Northeast Tarrant

Carroll using bond funds to replace charter buses

Carroll officials plan to purchase a total of five activity buses to replace the need to rent charter buses for student travel to distant games and events.
Carroll officials plan to purchase a total of five activity buses to replace the need to rent charter buses for student travel to distant games and events. Courtesy

Carroll athletics and band students soon will have their own activity buses to ride to games instead of district officials having to rent charter buses for longer trips.

At the Oct. 16 board meeting, Carroll trustees approved an expenditure of up to $330,000 — $165,000 each — from bond funds to pay for two activity buses. The Thomas Built buses will be purchased through BuyBoard, a purchasing cooperative used by many Texas school districts and municipalities.

The buses are “kind of a cross between a school bus and a charter bus,” said Julie Thannum, assistant superintendent for board and community relations.

They are equipped with coach seating for longer trips, three-point seatbelts — now required on all new school buses in Texas — 10 DVD monitors, luggage storage underneath and air conditioning. They look more like school buses on the outside because they are built to the same safety standards. Charter buses do not have to meet those requirements, Thannum said.

The buses, which seat 44, can be used by many student groups and teams that need to travel farther away for games and events, Thannum said.

‘Riding the yellow dog’

Carroll tennis coach Corey Aldridge said the activity buses will be a big help to his team, which usually makes annual trips to Lubbock, Abilene, Austin, College Station and Midland.

For most trips, they rent a charter bus to transport 28 players plus a few coaches and team managers. Sometimes they must take a long trip on short notice, as when they advance in playoffs. In those cases, they take a school bus. The school bus has a maximum speed of 60 mph and no place to stow luggage and equipment.

Aldridge said that his team would play last week and a win would advance it to play a few days later in Abilene — not enough notice to get a charter. Luggage and equipment would be on and under seats. He and his players call taking a school bus “riding the yellow dog.”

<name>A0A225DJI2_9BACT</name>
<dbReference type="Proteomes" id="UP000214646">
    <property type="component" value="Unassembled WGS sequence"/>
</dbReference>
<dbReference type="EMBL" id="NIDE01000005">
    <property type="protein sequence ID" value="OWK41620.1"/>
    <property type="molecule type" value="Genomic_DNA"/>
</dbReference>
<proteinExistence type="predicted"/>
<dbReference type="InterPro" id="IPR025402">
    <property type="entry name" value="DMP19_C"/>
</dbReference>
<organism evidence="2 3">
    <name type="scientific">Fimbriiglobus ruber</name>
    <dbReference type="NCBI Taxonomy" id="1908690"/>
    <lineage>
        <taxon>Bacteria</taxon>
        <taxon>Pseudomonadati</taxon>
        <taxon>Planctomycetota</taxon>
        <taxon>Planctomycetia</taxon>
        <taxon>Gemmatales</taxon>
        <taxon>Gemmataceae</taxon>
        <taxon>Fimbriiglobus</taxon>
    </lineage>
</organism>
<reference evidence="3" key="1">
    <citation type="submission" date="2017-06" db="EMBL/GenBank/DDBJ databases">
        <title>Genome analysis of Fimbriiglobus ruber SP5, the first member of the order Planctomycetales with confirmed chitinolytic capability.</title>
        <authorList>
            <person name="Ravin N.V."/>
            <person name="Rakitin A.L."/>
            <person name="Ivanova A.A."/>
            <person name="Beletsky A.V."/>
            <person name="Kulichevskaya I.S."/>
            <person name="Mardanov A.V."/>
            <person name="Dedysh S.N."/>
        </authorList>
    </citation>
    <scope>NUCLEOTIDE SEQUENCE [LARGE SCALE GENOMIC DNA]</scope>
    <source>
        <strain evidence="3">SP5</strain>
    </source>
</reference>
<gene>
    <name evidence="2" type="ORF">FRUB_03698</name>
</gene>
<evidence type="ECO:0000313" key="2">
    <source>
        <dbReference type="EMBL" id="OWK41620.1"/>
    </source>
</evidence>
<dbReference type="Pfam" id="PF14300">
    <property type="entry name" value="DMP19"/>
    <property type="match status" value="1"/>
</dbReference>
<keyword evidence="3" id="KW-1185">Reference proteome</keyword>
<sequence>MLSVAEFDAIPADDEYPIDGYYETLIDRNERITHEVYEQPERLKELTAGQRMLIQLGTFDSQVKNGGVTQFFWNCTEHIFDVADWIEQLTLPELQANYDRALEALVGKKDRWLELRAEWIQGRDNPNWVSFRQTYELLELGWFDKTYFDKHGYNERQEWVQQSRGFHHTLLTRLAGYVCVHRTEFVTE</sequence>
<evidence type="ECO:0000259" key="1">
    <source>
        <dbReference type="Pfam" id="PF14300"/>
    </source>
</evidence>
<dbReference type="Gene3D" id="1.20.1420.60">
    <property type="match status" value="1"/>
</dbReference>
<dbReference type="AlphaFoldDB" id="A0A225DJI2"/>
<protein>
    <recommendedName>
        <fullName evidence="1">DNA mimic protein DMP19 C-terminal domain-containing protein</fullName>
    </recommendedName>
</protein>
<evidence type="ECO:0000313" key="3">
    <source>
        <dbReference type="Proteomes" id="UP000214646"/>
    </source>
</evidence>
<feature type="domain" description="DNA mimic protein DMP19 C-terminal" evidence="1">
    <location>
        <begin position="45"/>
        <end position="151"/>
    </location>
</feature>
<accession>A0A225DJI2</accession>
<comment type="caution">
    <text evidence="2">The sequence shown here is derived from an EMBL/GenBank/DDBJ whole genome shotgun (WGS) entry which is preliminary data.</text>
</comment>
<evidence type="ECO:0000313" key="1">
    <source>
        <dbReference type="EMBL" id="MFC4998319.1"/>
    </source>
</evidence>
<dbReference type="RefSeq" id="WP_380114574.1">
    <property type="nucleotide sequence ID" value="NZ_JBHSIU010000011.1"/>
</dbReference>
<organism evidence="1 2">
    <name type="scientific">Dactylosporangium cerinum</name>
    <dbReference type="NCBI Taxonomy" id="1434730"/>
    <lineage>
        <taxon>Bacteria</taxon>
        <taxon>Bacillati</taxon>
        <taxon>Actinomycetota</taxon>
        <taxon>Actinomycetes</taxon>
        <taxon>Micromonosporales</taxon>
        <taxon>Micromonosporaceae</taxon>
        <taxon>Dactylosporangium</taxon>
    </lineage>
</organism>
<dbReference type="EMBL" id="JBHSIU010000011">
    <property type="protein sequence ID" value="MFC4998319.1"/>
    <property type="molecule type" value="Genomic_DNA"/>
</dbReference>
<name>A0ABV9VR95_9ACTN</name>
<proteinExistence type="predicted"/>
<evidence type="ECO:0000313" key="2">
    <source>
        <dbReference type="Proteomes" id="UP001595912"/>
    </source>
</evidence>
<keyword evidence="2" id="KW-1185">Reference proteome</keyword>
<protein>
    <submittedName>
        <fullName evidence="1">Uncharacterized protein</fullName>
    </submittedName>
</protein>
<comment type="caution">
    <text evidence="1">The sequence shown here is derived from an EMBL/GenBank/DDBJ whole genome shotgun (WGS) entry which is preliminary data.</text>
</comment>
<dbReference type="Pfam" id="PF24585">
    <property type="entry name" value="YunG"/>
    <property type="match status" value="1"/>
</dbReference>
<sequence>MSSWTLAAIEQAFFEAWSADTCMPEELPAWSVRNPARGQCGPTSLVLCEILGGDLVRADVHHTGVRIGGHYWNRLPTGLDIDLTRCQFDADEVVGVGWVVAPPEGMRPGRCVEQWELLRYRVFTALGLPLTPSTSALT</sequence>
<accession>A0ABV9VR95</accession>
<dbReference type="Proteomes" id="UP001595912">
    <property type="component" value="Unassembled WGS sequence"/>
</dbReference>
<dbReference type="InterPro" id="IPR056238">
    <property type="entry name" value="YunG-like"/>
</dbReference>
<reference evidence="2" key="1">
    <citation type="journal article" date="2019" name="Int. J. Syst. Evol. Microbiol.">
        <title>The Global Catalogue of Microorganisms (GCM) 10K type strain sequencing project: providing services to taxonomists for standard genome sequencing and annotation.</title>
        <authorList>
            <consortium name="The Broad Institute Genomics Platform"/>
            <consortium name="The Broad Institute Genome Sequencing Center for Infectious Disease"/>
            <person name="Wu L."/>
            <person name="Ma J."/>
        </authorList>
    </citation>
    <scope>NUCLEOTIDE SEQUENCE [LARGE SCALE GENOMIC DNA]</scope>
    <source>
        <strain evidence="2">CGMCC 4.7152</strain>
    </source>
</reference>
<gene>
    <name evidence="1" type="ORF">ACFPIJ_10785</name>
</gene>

“They’re not as comfortable for a long haul, and it takes longer,” Aldridge said.

The district’s Capital Needs Planning Committee recommended including five activity buses in the May 2017 bond because they will save funds from daily operations. About $825,000 of the $7.5 million earmarked for transportation would pay for the activity buses.

Last year, officials spent about $75,000 on charter bus rental. Because football and band require more than two buses, administrators expect to save about $45,000 the first year.

“Money for charter buses comes out of the operating budget, which is in deficit mode right now, and the bus purchases will come from the debt service side,” Thannum said. “As a Robin Hood district, any money that we can save on the operational side of the budget by utilizing bond dollars is helpful.”

Activity buses bring a ‘sense of pride’

Districts in metropolitan Fort Worth usually rent charter buses for longer trips, but activity buses are common in areas of the state where teams have to travel great distances for games and activities every week.

Holly Fuller, communications director for Decatur schools, said via email that the district’s six activity buses “have provided a great sense of pride for our UIL extra-curricular students who arrive in wrapped buses. They also offer more comfortable seating and storage for competitions held a long distance from our school.”

The Abilene school district has nine activity buses for 40 to 46 passengers, one for 28 passengers and four for 16 passengers. Abilene High School is in District 3-6A with the four Keller schools, Haltom High School and Weatherford, so its teams must travel long distances each week.

District officials used school buses and charter buses until they purchased their first activity buses five years ago, said Rene McAden, Abilene district transportation director.

“We used to have to pull buses from routes and put all those extra miles on them,” McAden said.

The Carthage school district near the Texas-Louisiana border has six activity buses used for games and field trips, said Jean Thomas, executive assistant for public relations.

“All the children in the district benefit from them,” Thomas said. “We use them a lot.”

More bus purchases soon

Carroll’s first two activity buses should be delivered in about six months; the others will be phased in over the next several years. The vehicles may be wrapped with the Carroll Dragons’ logo, if the cost is not too high; if it’s too pricey, the buses could be a simple black and white, Thannum said.

Two years ago, Carroll officials purchased a 15-passenger activity bus nicknamed “the Dragon Wagon,” which was wrapped in the district logo for about $5,000.

In November, trustees will vote on the purchase of 16 regular school buses: 11 buses seating 77; two 47-passenger buses; and three special-needs buses. A regular 77-passenger bus costs about $100,000.

The bond included $7.5 million for the replacement of 77 buses, which administrators plan to phase in over five years, Thannum said.

About 60 percent of the bus fleet is more than 10 years old, and more than a third of the fleet is 13 to 18 years old.

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